Why you should make time to make real bread

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    Sourdough real bread Eat Ireland Jocelyn Doyle Easy Food
    In this installment of her Eat Ireland column, Deputy Editor Jocelyn Doyle gets kneading and discovers a new kitchen addiction.

     

    “Irish people hate when I say this, but I don’t count soda bread as ‘real bread’. It’s not even particularly healthy, because it has no fermentation. Real bread takes time.” Eoin Cluskey, Master Baker at The Baker’s Table, is correct in so far as I do hate his take on our beloved national bread — but I simply can’t help being caught up in his relentless enthusiasm. He is a ball of upbeat energy, charisma and dedication to his craft. I’ve honestly never met anyone who was this fanatical about bread and, in my food-obsessed little world, that is saying something.

    Fermented foods are enjoying a moment in the spotlight, while bread, carbs and poor, much-maligned gluten are shunned as unhealthy. The problem isn’t really bread, and it’s not gluten either unless you’re coeliac or specifically intolerant; the problem is poor-quality bread, the processed sliced pans sitting sluggishly in our stomachs, providing zero nutritional benefit. No wonder so many people think they have an intolerance — we’re not designed to digest things like that. “You don’t even chew it,” Eoin points out, “it just slips down. Real bread has a real crust; it needs to be chewed.”

    So why not make bread a healthy, constructive part of your diet, rather than something to avoid or feel guilty over? Fermented foods — such as sourdough, sauerkraut and ‘live’ yoghurts, to name a few — are demonstrably good for your gut, and this is crucial to your overall well-being. Good bacteria in your digestive system affect your nutrient absorption, hormone regulation, digestion, immune response, ability to eliminate toxins and mental health. Taking care of your gut is particularly important after taking antibiotics, which not only kill the offending bacteria, but wipe your gut clean of all the good guys in the process. Pharmacists will advise probiotics to rebuild your natural flora, but the more natural (and tasty) way to accomplish this is to include fermented foods in your everyday diet. To maximise health benefits, Eoin uses only organic flour, fresh yeast and the best of local ingredients, such as yoghurt and buttermilk from Wicklow Farmhouse Cheese.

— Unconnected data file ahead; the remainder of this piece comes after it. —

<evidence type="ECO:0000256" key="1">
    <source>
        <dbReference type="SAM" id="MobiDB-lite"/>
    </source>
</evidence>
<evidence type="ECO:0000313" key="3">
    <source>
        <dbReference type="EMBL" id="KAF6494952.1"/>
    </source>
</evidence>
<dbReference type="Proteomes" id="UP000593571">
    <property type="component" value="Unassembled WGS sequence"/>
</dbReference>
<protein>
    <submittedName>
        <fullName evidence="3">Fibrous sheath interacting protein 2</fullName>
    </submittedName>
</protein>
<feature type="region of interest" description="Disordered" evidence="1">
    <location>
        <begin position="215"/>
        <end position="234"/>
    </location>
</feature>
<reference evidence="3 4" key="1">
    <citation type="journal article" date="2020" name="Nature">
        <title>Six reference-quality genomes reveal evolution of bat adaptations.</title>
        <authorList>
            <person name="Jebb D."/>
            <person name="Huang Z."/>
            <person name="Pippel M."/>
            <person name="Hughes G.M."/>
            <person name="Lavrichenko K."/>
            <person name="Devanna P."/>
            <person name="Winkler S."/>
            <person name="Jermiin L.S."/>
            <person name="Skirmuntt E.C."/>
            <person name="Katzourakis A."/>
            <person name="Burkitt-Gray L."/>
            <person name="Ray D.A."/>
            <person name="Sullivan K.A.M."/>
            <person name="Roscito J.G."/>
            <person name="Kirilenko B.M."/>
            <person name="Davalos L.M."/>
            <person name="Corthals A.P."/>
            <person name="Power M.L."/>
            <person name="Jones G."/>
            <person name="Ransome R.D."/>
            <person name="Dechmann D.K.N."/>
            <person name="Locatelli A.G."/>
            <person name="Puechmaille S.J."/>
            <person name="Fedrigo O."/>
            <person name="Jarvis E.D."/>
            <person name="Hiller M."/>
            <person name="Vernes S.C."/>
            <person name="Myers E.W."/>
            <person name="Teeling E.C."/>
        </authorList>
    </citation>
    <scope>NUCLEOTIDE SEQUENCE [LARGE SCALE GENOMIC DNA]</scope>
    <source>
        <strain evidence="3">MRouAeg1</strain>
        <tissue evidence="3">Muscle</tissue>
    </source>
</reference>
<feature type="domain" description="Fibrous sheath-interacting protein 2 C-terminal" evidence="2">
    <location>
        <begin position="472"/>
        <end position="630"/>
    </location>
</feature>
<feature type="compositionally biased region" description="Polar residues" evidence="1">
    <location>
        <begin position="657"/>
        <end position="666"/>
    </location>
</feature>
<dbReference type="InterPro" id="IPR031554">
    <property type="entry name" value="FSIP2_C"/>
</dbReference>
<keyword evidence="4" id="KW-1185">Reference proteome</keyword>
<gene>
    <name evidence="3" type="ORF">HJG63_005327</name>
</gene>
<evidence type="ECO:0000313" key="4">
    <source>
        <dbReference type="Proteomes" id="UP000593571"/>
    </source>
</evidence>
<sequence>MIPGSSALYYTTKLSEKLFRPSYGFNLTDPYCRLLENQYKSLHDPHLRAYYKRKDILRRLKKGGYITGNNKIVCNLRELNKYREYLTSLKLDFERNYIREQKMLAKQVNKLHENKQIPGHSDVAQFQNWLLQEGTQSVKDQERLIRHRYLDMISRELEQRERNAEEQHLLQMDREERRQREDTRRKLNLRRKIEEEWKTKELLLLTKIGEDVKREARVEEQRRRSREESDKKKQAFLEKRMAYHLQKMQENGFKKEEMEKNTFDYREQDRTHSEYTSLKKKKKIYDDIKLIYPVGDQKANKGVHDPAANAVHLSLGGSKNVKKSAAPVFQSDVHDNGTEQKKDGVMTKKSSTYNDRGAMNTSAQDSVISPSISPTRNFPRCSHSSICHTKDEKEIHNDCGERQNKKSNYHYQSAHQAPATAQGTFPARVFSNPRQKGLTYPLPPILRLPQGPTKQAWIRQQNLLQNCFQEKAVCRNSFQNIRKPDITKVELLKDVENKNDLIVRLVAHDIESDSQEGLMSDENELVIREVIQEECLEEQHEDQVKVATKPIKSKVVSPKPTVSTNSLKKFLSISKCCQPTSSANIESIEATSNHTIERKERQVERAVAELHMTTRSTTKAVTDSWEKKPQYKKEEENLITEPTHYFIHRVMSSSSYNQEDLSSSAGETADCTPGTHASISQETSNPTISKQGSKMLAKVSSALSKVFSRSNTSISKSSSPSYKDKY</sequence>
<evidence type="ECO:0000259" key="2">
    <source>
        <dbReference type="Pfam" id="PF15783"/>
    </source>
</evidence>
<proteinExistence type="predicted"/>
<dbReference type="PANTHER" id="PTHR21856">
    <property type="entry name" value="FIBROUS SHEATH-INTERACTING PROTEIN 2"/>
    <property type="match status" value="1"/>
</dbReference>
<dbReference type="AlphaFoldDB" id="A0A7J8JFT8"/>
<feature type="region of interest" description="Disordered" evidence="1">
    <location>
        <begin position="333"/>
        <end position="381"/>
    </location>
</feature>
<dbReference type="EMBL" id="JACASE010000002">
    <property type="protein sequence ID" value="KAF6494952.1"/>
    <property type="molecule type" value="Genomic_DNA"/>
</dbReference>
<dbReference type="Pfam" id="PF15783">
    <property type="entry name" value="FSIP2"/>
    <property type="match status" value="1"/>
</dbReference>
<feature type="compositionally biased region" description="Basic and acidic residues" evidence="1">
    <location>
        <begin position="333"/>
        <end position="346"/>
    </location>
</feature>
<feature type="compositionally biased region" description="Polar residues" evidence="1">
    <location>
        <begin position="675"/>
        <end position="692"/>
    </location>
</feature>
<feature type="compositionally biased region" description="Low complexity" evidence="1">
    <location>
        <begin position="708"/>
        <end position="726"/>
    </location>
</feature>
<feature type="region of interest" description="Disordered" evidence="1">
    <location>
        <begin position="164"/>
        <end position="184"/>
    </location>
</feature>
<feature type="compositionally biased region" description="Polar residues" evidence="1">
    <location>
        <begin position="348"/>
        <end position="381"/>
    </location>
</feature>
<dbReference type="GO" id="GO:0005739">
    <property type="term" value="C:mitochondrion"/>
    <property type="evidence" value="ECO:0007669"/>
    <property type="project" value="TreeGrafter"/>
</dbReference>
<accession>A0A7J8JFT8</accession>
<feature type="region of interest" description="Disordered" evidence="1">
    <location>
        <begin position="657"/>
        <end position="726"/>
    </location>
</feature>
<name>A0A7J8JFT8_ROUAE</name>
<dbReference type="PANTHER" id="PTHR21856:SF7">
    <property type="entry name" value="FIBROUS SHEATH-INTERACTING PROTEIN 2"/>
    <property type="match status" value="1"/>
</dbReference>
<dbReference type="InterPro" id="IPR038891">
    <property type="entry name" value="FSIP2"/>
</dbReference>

How does one find the time to bake bread? Eoin is dismissive of the oft heard, “I just don’t have the time.” He’s got the insider scoop on how to get around this: do it in stages. “Say you want fresh bread on Saturday. Mix and knead the dough on Friday morning — once you’ve got the knack, this will take 15 minutes. Leave it to prove in the fridge, which will slow the process down. When you come home from work, take 10 minutes to knock back the dough and shape it. Throw it in a loaf tin, pop it back in the fridge overnight and, when you wake up on Saturday morning, it’s ready to bake.” It sounds so accessible, I’m immediately on board and, in fact, that’s Eoin’s motivation for running the bread course to begin with. “I could do a more intensive, full-day course, but I think people would get overwhelmed and lose interest. I just want to get people fired up and help them to realise that they can do this, too. Bread-baking is for everyone.” 

    Malted brown loaf Easy Food

    Eoin teaches us how to make a versatile malted dough, which can be used for everything from baguettes and rolls to focaccia and pizza bases, and then we move on to soda breads, packed with a variety of delicious fillings and flavourings. While we wait for everything to bake, Eoin shows us his sourdough starters, grinning like a proud father, and explains the general process of keeping his precious babies alive. He and I have a small falling-out when he claims that French butter is superior to Irish, but I forgive him readily when he sends me home with four different breads, a bag of organic flour and a new passion. As hobbies go, baking is a good one: therapeutic, constructive, budget-friendly, good for my health and very, very rewarding. I may never give up the soda bread, but I know my gut will thank me for feeding it the ‘real’ stuff too.

    Eoin Cluskey is now Head Baker at Bread 41 on Dublin’s Pearse Street. Find Eoin’s malted loaf recipe here.

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